The findings of this study are subject to a number of limitations. First, this study employed an ecological analysis which matches disease patterns in populations with risk factors at the population level [29]. Because analyses are population based, they cannot be extended down to the individual level, e.g., on cannot say that any specific individual exposed to these levels of on-road manganese will die from chronic liver disease. In addition, ecological studies are best utilized for hypothesis generation to guide future studies based on findings at the population level [29]. They cannot control for confounding of known or unknown factors related to chronic liver disease mortality. In addition, this study would be greatly strengthened if alcohol consumption levels were known at the county level. Unfortunately, in North Carolina, those data do not exist for all 100 counties. Also, the toxicity of manganese is dependent on its species and chemical formula, since various manganese compounds have different solubility and bioavailability. Such information is not available from the US EPA. Furthermore, the compounds emitted in car exhaust might not be the specific manganese compounds that correlate with liver disease mortality, even though the on-road measurement of manganese compounds strongly hints that this is the case. Finally, this study’s “exposure” to manganese (e.g., EPA data from 1999) [16] predated measured county-level mortality (2001 data) [15]. While this temporality of effect might support generating a hypothesis of causality, cross sectional data cannot be used to prove causality.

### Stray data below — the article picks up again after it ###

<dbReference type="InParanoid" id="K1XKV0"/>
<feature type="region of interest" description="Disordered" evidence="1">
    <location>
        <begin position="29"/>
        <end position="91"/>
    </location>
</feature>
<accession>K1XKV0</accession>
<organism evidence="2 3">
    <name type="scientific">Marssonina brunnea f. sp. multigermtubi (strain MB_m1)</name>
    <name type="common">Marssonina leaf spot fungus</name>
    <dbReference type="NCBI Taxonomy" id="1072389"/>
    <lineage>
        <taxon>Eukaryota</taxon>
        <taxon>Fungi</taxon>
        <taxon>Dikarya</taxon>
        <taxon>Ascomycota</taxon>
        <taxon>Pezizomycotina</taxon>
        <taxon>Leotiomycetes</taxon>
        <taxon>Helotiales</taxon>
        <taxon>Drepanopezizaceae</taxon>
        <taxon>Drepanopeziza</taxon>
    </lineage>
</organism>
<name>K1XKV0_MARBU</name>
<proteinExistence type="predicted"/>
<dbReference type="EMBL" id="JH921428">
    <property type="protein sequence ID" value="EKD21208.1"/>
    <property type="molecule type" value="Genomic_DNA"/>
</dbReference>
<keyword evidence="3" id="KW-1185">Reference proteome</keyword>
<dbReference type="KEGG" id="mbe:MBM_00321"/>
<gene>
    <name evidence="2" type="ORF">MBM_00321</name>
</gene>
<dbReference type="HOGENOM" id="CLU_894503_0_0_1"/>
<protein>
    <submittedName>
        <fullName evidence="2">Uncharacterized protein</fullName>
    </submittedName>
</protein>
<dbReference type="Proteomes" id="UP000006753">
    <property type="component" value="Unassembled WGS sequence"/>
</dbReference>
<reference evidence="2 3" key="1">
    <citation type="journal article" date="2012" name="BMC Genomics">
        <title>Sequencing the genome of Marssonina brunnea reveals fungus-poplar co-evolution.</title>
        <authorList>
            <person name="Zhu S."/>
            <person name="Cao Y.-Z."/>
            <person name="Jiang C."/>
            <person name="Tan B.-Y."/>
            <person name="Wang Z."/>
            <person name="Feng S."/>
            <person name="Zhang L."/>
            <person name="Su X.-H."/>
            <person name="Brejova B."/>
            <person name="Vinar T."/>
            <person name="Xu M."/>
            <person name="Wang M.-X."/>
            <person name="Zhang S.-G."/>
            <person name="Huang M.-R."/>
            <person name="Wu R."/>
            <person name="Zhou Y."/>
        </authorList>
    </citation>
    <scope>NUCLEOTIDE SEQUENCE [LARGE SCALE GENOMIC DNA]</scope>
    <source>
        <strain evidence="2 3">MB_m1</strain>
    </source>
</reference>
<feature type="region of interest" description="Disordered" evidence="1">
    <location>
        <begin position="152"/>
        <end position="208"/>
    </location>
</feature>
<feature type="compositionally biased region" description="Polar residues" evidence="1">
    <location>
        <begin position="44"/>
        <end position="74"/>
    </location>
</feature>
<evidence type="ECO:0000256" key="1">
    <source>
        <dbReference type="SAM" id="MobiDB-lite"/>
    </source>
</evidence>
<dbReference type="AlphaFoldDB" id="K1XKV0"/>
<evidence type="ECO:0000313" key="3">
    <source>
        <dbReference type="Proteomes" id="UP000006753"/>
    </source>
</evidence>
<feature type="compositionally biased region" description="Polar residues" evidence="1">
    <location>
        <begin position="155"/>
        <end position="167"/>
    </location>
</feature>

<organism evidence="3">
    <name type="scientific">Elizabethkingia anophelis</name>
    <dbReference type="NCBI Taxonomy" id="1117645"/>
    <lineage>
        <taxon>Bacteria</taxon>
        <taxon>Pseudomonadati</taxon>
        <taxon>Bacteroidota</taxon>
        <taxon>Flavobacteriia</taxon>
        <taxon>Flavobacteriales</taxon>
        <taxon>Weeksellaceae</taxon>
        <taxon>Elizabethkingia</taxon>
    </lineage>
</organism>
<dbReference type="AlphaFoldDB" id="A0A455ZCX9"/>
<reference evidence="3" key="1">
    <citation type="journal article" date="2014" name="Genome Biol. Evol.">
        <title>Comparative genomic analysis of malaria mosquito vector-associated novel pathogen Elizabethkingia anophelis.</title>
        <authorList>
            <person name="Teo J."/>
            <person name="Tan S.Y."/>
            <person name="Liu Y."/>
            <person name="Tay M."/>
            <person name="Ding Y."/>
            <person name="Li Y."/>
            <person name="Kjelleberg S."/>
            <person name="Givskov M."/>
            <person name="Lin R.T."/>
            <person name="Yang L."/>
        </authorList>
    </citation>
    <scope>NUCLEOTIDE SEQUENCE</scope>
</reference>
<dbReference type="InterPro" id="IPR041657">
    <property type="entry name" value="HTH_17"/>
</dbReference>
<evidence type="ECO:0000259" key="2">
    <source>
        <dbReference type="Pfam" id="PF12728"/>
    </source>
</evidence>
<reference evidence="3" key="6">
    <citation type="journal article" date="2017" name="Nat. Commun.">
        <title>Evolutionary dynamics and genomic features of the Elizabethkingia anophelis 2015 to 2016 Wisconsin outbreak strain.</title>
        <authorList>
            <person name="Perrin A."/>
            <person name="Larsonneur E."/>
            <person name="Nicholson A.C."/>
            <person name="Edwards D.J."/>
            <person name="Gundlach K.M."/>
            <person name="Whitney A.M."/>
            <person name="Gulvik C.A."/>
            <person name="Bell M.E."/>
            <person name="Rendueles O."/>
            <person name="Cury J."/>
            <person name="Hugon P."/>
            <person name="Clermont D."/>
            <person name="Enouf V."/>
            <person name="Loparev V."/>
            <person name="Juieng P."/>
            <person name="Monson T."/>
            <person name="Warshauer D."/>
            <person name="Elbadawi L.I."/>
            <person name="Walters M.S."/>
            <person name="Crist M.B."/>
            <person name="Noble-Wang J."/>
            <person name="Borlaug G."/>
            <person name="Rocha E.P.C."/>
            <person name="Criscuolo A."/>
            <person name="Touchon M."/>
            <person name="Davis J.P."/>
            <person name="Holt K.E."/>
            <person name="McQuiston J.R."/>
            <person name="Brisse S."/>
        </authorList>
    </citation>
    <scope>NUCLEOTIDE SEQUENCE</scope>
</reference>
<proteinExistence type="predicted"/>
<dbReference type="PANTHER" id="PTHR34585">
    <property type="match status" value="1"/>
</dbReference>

Nonetheless, these findings have implications not only for future research, but also for public policy. Given the presence of manganese in gasoline, policy making and regulatory agencies might be wise to err on the side of caution by controlling the amount of MMT in automotive fuel or at least by regulating manganese airborne levels.